The Blessings of the Earth Mother to one and all!
I was fortunate again this year to be able to celebrate both Samhain and Beltaine within the same week. It is so very interesting how different the world is just across a single divide. Having travelled between the Northern and Southern Hemispheres for two years now, I have come to believe and understand that there just isn’t Samhain and Beltaine, there is actually Samhain/Beltaine and the Earth Mother expresses herself as both seasons at the same time.
I still find myself looking out the window here, in North America, thinking about what I saw and experienced there, in South America. I surely will never forget the beauty of the incredible scenery, rich plant life, and beautiful ocean that was just within reach. The hospitality of my hosts, the members of Fine Na Dairbre Protogrove, was something I will cherish for a long, long time.
I vowed to visit members in Australia last year, which I did to coincide with the wonderful Mount Franklin Festival, and then this year to visit with our Brazilian members, at Fine Na Dairbre Protogrove. I wanted, first and foremost, to show people that ADF has many faces and that mine is one of them. I wanted people abroad to know that ADF is more than just the e-lists or the Facebook pages that bear the name “Ar nDraiocht Fein”. I wanted members to understand that we truly are an international organization, an international Druid Fellowship, and most of all, an international church.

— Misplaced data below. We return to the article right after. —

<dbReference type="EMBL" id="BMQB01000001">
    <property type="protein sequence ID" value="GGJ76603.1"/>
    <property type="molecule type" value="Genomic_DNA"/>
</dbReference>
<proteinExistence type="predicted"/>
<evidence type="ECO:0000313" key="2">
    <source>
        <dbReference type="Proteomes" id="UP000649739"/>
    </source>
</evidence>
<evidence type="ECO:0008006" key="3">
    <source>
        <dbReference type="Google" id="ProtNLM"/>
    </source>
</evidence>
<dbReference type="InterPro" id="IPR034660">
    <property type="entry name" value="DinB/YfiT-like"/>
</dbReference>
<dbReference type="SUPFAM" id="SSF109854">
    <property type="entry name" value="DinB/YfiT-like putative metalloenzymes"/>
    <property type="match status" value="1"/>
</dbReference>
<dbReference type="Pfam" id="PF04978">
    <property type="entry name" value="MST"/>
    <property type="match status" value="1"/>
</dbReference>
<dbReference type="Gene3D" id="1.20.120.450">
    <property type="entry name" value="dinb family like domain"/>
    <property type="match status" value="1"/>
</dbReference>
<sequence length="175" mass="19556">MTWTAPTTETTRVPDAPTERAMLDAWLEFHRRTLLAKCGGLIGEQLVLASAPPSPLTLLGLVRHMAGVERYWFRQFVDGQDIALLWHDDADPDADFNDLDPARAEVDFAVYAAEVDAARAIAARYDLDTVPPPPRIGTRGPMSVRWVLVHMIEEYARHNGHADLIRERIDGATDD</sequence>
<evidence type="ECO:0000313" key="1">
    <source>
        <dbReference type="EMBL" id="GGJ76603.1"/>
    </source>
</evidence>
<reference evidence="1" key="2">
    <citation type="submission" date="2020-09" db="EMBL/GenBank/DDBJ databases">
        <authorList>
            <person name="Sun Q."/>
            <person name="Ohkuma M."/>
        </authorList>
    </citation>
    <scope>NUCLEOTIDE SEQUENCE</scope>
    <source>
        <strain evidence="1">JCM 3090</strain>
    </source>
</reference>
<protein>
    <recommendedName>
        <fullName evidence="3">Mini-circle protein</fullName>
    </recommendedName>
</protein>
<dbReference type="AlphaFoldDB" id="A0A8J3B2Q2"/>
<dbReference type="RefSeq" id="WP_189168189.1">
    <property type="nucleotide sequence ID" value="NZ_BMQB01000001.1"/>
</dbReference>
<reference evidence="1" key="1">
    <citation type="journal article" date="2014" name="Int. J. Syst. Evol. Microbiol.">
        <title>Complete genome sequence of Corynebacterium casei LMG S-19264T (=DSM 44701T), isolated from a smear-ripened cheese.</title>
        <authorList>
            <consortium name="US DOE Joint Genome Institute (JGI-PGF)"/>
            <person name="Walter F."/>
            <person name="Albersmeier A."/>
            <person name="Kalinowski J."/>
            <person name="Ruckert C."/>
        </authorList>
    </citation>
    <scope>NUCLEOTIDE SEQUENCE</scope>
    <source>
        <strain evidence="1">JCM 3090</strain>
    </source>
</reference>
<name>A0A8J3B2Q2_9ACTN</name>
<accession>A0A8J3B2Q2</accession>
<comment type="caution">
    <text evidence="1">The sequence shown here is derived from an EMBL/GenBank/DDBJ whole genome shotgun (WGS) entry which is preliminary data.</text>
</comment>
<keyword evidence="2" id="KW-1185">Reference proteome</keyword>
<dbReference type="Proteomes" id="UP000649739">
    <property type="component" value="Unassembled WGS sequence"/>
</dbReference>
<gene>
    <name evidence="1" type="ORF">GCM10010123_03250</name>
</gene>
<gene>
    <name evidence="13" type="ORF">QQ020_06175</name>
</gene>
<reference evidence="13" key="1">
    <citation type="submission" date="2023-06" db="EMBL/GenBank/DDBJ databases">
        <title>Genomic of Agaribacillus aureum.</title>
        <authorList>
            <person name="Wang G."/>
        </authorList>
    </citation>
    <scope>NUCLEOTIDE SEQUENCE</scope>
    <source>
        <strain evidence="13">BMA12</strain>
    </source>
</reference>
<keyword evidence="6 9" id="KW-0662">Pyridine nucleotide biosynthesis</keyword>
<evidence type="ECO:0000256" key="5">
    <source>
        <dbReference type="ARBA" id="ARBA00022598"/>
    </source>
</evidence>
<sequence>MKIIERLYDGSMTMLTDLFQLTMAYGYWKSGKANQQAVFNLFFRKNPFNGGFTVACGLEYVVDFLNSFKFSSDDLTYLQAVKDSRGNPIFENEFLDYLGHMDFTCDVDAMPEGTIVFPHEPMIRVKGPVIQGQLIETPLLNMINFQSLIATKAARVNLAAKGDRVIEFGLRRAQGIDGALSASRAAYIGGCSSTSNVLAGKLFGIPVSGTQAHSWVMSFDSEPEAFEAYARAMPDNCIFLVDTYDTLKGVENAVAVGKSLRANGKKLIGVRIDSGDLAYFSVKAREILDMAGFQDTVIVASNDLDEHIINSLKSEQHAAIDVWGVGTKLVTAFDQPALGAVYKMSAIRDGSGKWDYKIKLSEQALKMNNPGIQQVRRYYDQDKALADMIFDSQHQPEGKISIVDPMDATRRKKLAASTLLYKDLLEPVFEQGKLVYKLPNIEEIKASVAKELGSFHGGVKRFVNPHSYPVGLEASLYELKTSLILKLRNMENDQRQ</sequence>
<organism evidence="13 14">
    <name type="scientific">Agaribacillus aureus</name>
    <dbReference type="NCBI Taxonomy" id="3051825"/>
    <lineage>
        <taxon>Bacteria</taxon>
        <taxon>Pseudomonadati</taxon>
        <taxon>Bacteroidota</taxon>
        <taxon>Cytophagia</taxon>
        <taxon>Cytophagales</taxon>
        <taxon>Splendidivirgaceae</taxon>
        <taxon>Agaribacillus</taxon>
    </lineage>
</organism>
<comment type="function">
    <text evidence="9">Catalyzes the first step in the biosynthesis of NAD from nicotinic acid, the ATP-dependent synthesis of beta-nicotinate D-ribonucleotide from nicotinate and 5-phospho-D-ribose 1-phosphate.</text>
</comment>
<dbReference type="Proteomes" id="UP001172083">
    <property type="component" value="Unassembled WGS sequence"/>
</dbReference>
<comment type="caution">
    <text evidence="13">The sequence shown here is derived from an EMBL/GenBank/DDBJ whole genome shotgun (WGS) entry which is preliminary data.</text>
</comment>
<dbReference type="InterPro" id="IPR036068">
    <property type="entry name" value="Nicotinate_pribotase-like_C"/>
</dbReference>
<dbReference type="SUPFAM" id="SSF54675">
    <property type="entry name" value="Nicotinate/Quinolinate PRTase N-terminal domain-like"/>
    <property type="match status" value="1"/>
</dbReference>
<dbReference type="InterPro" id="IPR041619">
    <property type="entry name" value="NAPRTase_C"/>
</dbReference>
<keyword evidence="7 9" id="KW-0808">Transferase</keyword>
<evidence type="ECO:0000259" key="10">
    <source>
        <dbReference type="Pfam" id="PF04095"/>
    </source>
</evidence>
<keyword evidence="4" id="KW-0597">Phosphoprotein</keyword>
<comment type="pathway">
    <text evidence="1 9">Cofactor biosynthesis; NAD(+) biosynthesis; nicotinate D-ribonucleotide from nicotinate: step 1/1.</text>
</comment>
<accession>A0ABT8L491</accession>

While I know that some people dread the thought of a long airplane flight (14 hours LAX to Melbourne or 10 hours DFW to Sao Paolo), I have grown to view it as a rebirth in a way, from my old life in some airport in the United States to a new destination in a foreign land. Not only am I reborn into a new place, but I am reborn into a new season, a total 180 degree turn from where I was. It is probably the closest I will ever come to a Tardis.
I arrived in Sao Paolo (and eventually in Curitiba – pronounced Curichiba) rather unprepared. While I had spent time studying syntax and the history of the Portuguese language, I was totally unprepared for any conversation in this language. I am fluent in French and can understand and do fairly well in Spanish), but Portuguese not only is a very different language, it sounds very different. I loved listening to the lyrical and musical quality of this beautiful language, but when I first arrived, I couldn’t understand a word. I was lucky that my rather rusty Spanish was enough to get me to the right baggage area and then onto my next gate. This was all part of the rebirth-transition that was built into this trip. While I was never really able to hold a conversation in Portuguese, I did eventually arrive at the ability to understand parts of what people were saying.
After a long layover and a good amount of delicious coffee, I was on the flight to Curitiba and the welcome arms of my hosts, Marina, Alessio, and Erik. What better way to arrive any where than to find smiles, open arms, and warm hearts. I knew, upon arrival, that I was blessed. We drove back to Curitiba, rather speedily by my slower, North American standards, and I was feted with delicious food and intriguing conversations. Each of my hosts spoke English and I have vowed to learn Portuguese for my next trip back there. (Yes, I will go back; yes, I must go back).